The  investigation  of word-order variation  carried out  to  date  suggests  that   languages   exhibit  more variation  in the ordering of constituents at the level of the clause than  at the level of the phrase.  Significant differences  in  word-order flexibility  have  also  been observed  in  regard  to  specific head/modifier  pairs. Bakker’s (1997) investigations  of the possibility of alternative  orderings of the noun and a single modifier among the languages of Europe suggests that the modifiers of the noun can be placed in a hierarchy  of decreasing   likelihood   of  exhibiting   an   alternative order  to that  of their  basic order,  namely:  adjective > genitive > relative clause > numeral > demonstrative. Whether this will be. confirmed globally remains to be determined.

3.    Discourse-Pragmatic  Vs. Processing, Explanations Of Order

Both  the cross-linguistic  preferences in regard  to the distribution of  basic  orders  as  well as  the  type  of variations  on the basic order  that  languages  tend  to favor have typically been accounted  for in discourse-pragmatic  terms.  Until  recently,  the dominant principle assumed  to underlie  linearization  has been the Topic > Comment  principle,  which defines a preference for placing constituents encoding  more  topical, predictable,  given information before those encoding less topical, unpredictable, new information. The universal applicability of this principle has been called into  question   by  the  existence  of  languages  which appear  to favor  placing  the comment  not  after,  but before, the topic. Givon (1988) has sought to reconcile the existence of two opposing  principles  of order  by formulating the principle  of Task Urgency,  which is: ‘Attend first to the most urgent task,’ where a communicative task is identified as more urgent if the information to  be communicated is either  less predictable or more important. Givon suggests that when the topic of discourse is a highly predictable  referent, the most urgent  task is to present  the comment,  and when the  topic  corresponds to  a less predictable  or unpredictable discourse referent, the most urgent task is to state the topic. Thus the principle of Task Urgency predicts a cross-linguistic preference for placing either less predictable  > more predictable  and/or more important  > less important information.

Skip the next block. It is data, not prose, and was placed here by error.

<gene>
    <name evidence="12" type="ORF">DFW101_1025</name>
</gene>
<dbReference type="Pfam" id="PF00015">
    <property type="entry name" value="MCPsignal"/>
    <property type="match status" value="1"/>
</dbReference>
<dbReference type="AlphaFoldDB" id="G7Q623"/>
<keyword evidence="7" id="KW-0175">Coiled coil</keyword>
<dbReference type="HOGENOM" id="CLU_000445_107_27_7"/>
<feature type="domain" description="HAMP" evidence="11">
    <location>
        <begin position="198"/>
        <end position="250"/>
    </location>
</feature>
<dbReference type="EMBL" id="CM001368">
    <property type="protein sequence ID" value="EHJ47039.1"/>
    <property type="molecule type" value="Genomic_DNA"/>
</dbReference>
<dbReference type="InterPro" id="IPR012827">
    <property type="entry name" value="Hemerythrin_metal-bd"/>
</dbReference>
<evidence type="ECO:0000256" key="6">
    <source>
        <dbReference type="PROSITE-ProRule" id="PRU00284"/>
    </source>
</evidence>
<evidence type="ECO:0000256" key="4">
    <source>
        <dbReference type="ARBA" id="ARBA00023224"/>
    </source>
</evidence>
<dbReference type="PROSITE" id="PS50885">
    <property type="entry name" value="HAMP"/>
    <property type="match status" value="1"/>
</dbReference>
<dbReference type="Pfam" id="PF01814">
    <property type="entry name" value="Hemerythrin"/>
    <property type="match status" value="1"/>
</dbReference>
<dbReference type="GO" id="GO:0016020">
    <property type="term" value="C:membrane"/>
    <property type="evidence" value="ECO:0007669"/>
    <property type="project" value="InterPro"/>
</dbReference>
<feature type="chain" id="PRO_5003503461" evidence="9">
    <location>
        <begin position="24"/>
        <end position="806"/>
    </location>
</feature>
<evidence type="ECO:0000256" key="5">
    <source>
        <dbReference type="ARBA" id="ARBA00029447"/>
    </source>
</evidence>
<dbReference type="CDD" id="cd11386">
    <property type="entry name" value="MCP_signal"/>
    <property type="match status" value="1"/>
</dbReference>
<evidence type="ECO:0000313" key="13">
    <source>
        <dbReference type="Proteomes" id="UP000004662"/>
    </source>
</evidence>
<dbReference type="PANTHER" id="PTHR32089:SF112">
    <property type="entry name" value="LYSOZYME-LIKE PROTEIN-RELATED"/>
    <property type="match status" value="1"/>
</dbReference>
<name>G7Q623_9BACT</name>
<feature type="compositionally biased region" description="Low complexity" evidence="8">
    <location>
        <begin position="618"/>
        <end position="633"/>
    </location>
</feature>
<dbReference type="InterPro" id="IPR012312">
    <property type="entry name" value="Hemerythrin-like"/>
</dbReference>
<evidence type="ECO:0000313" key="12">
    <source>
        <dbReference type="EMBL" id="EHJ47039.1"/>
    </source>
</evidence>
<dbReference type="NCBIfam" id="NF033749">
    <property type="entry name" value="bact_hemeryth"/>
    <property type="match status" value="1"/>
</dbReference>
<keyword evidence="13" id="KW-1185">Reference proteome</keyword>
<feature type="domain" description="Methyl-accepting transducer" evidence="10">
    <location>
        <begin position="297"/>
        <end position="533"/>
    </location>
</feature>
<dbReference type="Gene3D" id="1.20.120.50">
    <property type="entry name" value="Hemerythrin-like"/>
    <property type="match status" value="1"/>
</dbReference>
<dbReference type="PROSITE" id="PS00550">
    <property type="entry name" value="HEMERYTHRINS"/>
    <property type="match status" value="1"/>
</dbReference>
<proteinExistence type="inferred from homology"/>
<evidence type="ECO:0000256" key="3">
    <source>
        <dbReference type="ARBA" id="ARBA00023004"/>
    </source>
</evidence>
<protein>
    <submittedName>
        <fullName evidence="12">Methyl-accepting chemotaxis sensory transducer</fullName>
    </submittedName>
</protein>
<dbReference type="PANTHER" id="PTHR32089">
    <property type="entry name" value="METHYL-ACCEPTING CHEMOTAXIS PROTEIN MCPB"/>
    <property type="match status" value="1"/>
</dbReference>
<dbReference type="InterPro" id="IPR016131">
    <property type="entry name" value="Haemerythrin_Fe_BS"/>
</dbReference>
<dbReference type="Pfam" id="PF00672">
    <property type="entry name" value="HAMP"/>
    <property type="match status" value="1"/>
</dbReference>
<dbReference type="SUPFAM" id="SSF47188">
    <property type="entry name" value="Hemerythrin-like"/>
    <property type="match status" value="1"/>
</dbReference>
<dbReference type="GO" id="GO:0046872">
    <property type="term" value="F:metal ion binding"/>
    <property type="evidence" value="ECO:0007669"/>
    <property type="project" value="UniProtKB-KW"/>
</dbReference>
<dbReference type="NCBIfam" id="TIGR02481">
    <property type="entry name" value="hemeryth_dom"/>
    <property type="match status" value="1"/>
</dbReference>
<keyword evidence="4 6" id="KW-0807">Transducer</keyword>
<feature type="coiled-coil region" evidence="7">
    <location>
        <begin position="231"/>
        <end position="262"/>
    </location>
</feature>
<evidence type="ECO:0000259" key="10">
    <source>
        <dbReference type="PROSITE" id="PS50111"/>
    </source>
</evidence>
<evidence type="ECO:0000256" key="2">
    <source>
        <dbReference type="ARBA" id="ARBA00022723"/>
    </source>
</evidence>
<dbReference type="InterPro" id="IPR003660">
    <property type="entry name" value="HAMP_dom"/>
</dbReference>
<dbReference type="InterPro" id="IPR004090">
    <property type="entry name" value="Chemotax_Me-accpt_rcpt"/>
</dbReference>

An alternative  unifying principle of order has been posited recently by Hawkins (1994), who sees order as being determined  primarily  by processing  considerations and  not discourse-pragmatic ones. Building on the long-recognized tendency to place short constituents before longer ones, Hawkins  hypothesizes that the human  parser  displays a preference for linearization patterns  which allow the quickest recognition  of immediate constituents of syntactic groupings.  This is captured in the Early  Immediate  Constituent recognition  principle  (EIC),  which is: ‘The human  parser prefers to maximize the left-to-right IC (immediate constituent)-to-word ratios of the phrasal nodes that it constructs’.  The EIC predicts that information about immediate constituency should be placed in the earlier rather  than  the later  part  of a string.  For  relatively heavy categories,  such as sentential  and  NP complements,    this   prediction    entails   a   preference    for short > long  linearization   in  right-branching  ( VO) languages and for long > short in left-branching (OV) languages.  But in the case of single-word categories, an overall preference for placing the light category to the far left is defined.

Strong  cross-linguistic  evidence  for  the  EIC  has been cited from several types of data: real-time psycholinguistic  experiments of alternative  orderings, of ICs, language-internal text frequency counts, native speaker acceptability judgments, and the cross-linguistic distribution of basic orders.  These data  show that not   only   is  there   an   unequivocal   preference   for orderings defined as optimal by the EIC, but also that there is a progressive decline in the frequency of nonoptimal  orders directly proportional to the degree of their  non-optimality defined  by  the  EIC.  Thus,  for example,  while the EIC  defines the presence of both prepositions in OV languages, and of postpositions in VO as non-optimal, the EIC score for the former, e.g., for with the friends played is considerably  lower (20 percent) than for the later, e.g., played the friends with (65 percent). And though both orders are cross-linguistically uncommon, in Dryer’s (1992) data,  OV languages with prepositions are three times less common   than   VO  languages   with   postpositions   (1.5 percent vs. 4.6 percent).

Whether  an EIC  account  of word  order  is indeed superior  to one based on discourse-pragmatic principles, as Hawkins  argues, remains to be seen.